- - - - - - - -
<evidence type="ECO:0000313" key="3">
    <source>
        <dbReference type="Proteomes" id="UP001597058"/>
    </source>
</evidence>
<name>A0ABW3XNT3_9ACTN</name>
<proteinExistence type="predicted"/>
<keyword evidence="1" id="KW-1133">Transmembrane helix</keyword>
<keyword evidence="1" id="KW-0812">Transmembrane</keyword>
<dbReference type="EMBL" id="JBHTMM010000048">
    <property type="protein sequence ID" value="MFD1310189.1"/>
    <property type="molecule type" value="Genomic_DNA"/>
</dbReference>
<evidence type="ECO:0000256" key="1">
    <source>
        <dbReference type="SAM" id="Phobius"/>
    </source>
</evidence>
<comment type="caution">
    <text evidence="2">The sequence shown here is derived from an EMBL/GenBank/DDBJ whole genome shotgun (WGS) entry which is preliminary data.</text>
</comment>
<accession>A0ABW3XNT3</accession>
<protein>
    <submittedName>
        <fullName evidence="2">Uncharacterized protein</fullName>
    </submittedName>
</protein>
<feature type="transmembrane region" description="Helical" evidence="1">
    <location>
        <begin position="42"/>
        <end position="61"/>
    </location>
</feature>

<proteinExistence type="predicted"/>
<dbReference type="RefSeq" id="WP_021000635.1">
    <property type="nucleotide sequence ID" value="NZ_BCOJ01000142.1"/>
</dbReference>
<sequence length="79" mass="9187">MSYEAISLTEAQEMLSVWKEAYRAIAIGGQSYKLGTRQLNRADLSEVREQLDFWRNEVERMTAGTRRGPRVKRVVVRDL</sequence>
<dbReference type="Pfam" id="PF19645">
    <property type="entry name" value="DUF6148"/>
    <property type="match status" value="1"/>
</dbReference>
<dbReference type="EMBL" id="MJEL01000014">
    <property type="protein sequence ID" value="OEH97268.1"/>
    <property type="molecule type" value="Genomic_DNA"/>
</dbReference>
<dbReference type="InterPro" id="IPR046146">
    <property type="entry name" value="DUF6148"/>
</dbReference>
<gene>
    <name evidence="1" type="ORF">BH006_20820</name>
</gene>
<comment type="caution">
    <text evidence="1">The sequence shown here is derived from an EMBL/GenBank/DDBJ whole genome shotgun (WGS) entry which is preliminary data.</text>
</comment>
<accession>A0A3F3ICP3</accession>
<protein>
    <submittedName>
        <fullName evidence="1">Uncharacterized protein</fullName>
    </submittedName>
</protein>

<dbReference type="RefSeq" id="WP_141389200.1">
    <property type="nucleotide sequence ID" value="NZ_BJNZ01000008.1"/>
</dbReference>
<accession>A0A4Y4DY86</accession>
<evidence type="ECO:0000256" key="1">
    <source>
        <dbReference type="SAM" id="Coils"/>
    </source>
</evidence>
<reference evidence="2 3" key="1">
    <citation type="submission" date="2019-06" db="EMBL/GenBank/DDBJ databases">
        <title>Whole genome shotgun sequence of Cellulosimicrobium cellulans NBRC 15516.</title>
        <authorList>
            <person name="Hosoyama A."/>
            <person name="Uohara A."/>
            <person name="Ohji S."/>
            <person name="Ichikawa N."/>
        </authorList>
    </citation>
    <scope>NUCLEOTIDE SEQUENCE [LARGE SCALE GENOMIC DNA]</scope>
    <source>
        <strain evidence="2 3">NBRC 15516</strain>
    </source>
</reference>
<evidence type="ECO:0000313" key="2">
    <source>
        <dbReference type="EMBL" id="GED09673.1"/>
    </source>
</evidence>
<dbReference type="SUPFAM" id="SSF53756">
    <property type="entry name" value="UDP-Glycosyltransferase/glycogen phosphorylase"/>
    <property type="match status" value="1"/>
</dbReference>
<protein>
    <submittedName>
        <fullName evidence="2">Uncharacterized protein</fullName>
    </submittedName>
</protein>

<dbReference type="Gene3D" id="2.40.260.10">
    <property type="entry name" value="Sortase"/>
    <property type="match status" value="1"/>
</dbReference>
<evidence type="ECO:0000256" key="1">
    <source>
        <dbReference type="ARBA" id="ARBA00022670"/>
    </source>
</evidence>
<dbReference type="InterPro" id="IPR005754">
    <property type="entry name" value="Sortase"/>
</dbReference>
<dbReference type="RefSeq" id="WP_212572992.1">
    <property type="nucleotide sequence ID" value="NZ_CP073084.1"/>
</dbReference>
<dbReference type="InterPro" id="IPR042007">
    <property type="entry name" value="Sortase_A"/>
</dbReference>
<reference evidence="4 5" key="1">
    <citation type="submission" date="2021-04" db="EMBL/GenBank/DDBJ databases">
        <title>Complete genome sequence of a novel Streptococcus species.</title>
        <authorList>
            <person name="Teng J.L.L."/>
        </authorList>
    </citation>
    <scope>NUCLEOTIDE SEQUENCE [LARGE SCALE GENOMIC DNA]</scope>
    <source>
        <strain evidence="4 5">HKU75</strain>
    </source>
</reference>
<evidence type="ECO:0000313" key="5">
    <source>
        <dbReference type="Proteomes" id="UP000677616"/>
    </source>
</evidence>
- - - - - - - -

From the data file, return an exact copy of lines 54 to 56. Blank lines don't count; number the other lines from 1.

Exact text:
    <text evidence="1">The sequence shown here is derived from an EMBL/GenBank/DDBJ whole genome shotgun (WGS) entry which is preliminary data.</text>
</comment>
<accession>A0A3F3ICP3</accession>